- Gospodarka oparta na niewolnictwie
- Życie niewolników
- Początki abolicjonizmu
- Wojna amerykańsko-meksykańska
- Kompromis 1850 roku
- Abolicjonizm, niewolnictwo i kompromis roku 1850
- Chata wuja Toma - wpływ ustawy o zbiegłych niewolnikach
- Chata wuja Toma - przyjęcie i znaczenie
- Chata wuja Toma - fabuła i analiza
- Ustawa o Kansas i Nebrasce oraz podziały partyjne
- Krwawiący Kansas
- Objawione Przeznaczenie - przyczyny i skutki ekspansji na zachód
- Konflikt między Północą a Południem - różnice regionalne
- Sprawa Dreda Scotta
- Dred Scott, debaty Lincoln-Douglas oraz wybory 1860 roku
- Przeddzień wojny secesyjnej
Południe USA, które swoją dobrą koniunkturę zawdzięczało niewolnictwu, usprawiedliwiało ten proceder bogaceniem się.
- With the invention of the cotton gin, cotton became the cash crop of the Deep South, stimulating increased demand for enslaved people from the Upper South to toil the land.
- As the disparity between plantation owners and poor white people widened in the Deep South, deeply entrenched racism blurred perceived class divides.
- The slave economy of the South had international economic reach since the majority of cotton was sold abroad; it connected the United States to the international marketplace.
Cotton is king
By the mid-19th century, southern commercial centers like New Orleans had become home to the greatest concentration of wealth in the United States. Slavery shaped the culture and society of the South, which rested on a racial ideology of white supremacy. And importantly, many whites believed slavery itself sustained the newly prosperous Southern economy.
However, cotton was a labor-intensive crop, and many plantation owners were reducing the number of people they enslaved due to high costs and low output. In 1793, Eli Whitney revolutionized cotton production when he invented the cotton gin, a device that separated the seeds from raw cotton. Suddenly, a process that was extraordinarily labor-intensive could be completed quickly and easily. By the early 1800s, cotton emerged as the South’s major cash crop—a good produced for commercial value instead of for use by the owner. Cotton quickly eclipsed tobacco, rice, and sugar in economic importance.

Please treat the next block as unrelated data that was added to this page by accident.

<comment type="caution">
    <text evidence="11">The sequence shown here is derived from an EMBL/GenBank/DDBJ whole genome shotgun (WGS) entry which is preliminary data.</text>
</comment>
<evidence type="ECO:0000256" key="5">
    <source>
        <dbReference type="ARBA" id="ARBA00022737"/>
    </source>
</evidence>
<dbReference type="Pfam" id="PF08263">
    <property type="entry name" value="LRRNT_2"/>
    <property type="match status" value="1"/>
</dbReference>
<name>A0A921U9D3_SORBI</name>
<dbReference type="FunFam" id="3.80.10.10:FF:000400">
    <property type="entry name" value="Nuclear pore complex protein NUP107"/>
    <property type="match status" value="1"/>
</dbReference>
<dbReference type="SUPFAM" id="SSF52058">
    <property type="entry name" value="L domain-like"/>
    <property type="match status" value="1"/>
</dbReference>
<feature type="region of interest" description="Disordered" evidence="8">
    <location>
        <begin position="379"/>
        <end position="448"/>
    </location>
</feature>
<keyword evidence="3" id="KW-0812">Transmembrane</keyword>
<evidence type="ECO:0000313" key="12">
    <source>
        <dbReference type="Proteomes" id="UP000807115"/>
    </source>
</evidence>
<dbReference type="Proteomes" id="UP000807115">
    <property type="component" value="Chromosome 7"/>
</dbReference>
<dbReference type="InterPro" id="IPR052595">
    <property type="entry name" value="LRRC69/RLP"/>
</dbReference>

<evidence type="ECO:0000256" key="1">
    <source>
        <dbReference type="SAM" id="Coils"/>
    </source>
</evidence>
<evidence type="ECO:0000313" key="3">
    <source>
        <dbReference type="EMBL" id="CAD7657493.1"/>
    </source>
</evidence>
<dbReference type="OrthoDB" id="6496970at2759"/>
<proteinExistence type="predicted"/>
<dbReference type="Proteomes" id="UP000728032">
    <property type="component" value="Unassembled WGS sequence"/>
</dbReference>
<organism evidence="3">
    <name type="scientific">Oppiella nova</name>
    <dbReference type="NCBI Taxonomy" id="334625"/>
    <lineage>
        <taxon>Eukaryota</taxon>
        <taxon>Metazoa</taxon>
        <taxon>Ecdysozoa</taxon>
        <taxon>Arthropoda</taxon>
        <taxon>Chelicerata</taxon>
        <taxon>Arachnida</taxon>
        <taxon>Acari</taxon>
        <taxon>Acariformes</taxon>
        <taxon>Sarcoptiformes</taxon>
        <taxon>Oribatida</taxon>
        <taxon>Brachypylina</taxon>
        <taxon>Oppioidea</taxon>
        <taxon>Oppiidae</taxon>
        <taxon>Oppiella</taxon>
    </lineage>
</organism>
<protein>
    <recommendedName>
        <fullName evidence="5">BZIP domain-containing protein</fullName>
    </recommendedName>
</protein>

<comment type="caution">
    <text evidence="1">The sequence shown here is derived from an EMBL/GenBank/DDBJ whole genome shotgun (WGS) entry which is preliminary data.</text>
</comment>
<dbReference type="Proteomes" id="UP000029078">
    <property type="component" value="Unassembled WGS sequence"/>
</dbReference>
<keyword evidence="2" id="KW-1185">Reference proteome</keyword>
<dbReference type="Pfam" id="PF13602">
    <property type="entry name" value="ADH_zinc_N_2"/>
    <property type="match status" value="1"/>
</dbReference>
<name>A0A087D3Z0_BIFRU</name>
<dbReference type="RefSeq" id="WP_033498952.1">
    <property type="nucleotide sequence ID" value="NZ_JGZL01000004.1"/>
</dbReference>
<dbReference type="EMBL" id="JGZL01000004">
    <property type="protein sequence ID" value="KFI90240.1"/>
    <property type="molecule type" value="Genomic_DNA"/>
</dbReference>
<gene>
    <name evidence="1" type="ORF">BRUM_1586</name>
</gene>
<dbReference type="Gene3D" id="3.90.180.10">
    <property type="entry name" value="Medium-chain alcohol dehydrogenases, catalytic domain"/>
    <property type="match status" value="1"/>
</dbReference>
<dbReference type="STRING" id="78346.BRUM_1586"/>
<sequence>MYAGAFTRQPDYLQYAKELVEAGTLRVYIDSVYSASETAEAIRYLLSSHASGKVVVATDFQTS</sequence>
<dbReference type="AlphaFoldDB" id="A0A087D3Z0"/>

American plantation owners began to turn to the world market to sell their newfound surplus. Cotton had the advantage of being easily stored and transported. A demand for it already existed in the industrial textile mills in Great Britain, and in time, a steady stream of slave-grown American cotton would also supply northern textile mills. Southern cotton, picked and processed by newly-profitable slaves, helped fuel the 19th-century Industrial Revolution in both the United States and Great Britain.
This lucrative international trade brought new wealth and new residents to New Orleans as products and people travelled down the new water highway of the US, the Mississippi River. The invention of the steamship dramatically increased the use of the river as a quick and easy way of transporting goods. By 1840, New Orleans alone had 12 percent of the nation’s total banking capital. Enslaved people, cotton, and the steamship transformed the city from a relatively isolated corner of North America to a thriving metropolis that rivaled New York in importance.
By 1850, of the 3.2 million enslaved people in the country’s fifteen slave states, 1.8 million were producing cotton. By 1860, slave labor was producing over two billion pounds of cotton per year. Indeed, American cotton soon made up two-thirds of the global supply, and production continued to soar. By the time of the Civil War, South Carolina politician James Henry Hammond confidently proclaimed that the North could never threaten the South because “cotton is king.”